When working on known infected sites you should obviously comply with relevant signage. If infection has been found at a particular site then it should be well indicated by signage and exclusion areas.  If you are working at one of these sites then following precautions should be taken which means cleaning boots and vehicles with a recommended disinfectant such as “Propeller TM” which contains industrial methylated spirit (see the excellent Forestry Commission pdf on the topic of biohazard control).

It may well be that this sort bio-security will become routine when visiting or working in the countryside if  Phytophthora ramorum becomes more widespread.

Further information on Phytophthora ramorum

There are a number of detailed leaflets available from the Forestry Commission, for example, http://www.forestry.gov.uk/fr/INFD-737ESG

* Bilberry is also known as blaeberry, whinberry and blueberry - Vaccinium myrtillus

 

Posted in: Flora & Fauna, Pests & Diseases ~ On: 17 April, 2011

5 comments so far

Dee
1 April, 2016

Hi,

I have recently started looking more into this disease as it now appears to be attacking many garden plants as well as the species listed. Having just read here that it was 1st discovered in Port Talbot in 2010 – I just had to step in and say – that is wrong. It may have took them several years to want to admit they had a problem and to confirm what was killing the local forests but many of the local forests around South Wales had many dead and dying trees from way before 2005.
I understand that they didn’t want to seem to be scaremongering – but informing and asking the general public who walk in the wilds to report such areas would have given them much more knowledge into the scale of this.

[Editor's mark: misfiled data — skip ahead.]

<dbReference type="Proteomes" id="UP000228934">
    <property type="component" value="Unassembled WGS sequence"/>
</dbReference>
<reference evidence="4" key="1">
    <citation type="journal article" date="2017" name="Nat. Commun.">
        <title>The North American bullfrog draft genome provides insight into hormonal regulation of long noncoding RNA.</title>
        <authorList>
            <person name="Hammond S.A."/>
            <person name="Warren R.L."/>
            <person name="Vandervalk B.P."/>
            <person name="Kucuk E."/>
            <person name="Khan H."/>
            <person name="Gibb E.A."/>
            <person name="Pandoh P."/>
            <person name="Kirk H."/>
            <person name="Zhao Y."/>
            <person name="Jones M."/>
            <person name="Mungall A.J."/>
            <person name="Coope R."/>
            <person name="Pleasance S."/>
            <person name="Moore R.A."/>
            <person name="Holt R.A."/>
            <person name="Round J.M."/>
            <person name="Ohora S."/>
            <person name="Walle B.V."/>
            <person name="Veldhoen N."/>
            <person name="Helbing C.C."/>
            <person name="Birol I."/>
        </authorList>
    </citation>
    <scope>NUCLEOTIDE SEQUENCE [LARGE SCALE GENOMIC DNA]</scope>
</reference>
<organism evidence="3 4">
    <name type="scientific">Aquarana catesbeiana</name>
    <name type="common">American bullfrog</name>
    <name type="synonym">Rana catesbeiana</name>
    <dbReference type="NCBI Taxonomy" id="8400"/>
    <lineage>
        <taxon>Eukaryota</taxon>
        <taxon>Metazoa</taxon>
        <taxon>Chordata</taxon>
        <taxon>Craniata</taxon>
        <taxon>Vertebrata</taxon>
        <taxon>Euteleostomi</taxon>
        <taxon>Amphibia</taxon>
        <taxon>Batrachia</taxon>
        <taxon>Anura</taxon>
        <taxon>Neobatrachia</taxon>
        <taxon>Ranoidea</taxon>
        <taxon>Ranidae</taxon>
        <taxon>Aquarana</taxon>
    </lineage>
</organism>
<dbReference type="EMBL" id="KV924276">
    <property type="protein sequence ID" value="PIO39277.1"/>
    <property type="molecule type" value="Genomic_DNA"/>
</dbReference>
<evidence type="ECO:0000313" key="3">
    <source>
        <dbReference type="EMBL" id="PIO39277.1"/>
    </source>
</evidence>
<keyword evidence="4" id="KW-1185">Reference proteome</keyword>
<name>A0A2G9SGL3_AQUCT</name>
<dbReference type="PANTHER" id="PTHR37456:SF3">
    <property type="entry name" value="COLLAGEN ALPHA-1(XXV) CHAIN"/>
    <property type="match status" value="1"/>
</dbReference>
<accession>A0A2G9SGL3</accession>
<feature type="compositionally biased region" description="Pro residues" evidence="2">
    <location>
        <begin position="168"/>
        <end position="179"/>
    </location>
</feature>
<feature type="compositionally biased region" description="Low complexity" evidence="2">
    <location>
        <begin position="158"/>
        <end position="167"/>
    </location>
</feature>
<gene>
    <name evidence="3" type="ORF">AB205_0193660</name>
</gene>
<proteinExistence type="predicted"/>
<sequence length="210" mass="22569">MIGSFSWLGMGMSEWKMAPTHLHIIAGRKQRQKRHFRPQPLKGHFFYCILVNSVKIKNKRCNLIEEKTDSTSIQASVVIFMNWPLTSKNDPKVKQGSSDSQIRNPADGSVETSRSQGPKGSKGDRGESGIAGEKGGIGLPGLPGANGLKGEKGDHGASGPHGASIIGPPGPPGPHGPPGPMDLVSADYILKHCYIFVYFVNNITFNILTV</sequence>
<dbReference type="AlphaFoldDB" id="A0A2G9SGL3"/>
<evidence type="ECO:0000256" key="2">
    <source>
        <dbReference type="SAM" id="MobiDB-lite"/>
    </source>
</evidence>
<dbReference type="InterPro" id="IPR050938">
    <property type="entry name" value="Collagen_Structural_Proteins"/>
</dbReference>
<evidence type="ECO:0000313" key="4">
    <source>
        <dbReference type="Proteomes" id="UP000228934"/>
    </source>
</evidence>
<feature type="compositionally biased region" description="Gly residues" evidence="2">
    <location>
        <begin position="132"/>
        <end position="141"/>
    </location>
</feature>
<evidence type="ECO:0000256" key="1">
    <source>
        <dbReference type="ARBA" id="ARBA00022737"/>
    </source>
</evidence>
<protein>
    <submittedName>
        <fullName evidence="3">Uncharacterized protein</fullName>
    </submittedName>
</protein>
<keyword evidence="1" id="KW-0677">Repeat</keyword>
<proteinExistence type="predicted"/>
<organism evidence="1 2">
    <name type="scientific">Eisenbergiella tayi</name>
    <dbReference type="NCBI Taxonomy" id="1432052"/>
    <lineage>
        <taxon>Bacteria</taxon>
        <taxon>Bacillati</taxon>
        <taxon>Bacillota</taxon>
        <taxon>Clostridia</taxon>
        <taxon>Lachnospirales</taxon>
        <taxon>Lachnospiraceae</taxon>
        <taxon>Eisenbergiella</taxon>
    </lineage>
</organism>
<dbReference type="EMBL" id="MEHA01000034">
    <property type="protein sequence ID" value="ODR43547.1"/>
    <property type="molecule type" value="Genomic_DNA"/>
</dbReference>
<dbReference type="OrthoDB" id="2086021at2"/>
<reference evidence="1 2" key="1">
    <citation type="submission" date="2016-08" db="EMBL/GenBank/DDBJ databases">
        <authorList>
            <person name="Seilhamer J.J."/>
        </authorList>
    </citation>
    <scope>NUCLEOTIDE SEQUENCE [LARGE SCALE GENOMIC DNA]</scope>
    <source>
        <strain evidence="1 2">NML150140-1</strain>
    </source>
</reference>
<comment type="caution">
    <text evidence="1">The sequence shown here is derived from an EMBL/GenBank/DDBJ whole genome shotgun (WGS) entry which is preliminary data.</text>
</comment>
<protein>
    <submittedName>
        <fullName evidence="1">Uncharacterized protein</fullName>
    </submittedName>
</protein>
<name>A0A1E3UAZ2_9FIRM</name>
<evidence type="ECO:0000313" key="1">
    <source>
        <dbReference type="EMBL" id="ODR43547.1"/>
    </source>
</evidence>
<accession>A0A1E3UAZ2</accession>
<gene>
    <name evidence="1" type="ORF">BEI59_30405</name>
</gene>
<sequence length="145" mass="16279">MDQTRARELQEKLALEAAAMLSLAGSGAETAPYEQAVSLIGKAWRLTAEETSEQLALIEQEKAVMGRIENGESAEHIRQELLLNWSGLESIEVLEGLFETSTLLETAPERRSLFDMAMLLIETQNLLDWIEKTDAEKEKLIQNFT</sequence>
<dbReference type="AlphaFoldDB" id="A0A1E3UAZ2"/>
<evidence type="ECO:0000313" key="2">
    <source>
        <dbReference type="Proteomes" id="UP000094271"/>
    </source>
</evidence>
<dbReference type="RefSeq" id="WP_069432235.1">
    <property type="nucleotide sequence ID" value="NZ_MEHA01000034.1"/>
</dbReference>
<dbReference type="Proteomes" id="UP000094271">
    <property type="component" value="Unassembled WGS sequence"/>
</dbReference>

Paul
13 January, 2013

Thanks for the feedback Richard, very helpful

Richard
12 January, 2013

The advantage is it’s a small wood and therefore easily managed. Larch is a crop and sooner or later would be taken out for timber. P. ramorum may or not not appear, just means a slightly different management plan brought forward. Get to know the wood over a full year, start planning the replacements from natural regeneration with some planting (all grant aided) and gradually take out the larch. Quite an interesting project, there’s lots info out there including the Continuous Cover Forestry Group CCFG ( http://www.woodlands.co.uk/blog/practical-guides/what-is-continuous-cover-forestry/ ), and ( http://www.forestry.gov.uk/pdf/fcin063.pdf/$FILE/fcin063.pdf). “Managing Your Woodland for Wildlife” is a good place to start (http://www.woodlands.co.uk/owning-a-wood/managing-your-woodland-for-wildlife/)
Richard

Paul Magill
11 January, 2013

I am currently in the process of buying 3 1/2 acres of predominately Larch trees in North Wales. I have read this disease is usually found in Japanese larch but have been told by the Forestry Commission in Wales that it could affect all Larch trees. My dilemma is do I go ahead with the sale as no one seems to know what will happen with this disease of if it will spread to all of the UK. Any feedback welcome.

Woodland Heritage
20 August, 2011

Acute Oak Decline (AOD)
This disease is demonstrating a potential threat to the future of our iconic Oak. ‘Best Practice’ guides and other useful information to growers can be accessed via http://www.forestresearch.gov.uk/oakdecline

Woodland Heritage have recently launched an appeal to raise funds for vital research into the causes and to find a way to understand and tackle this disease.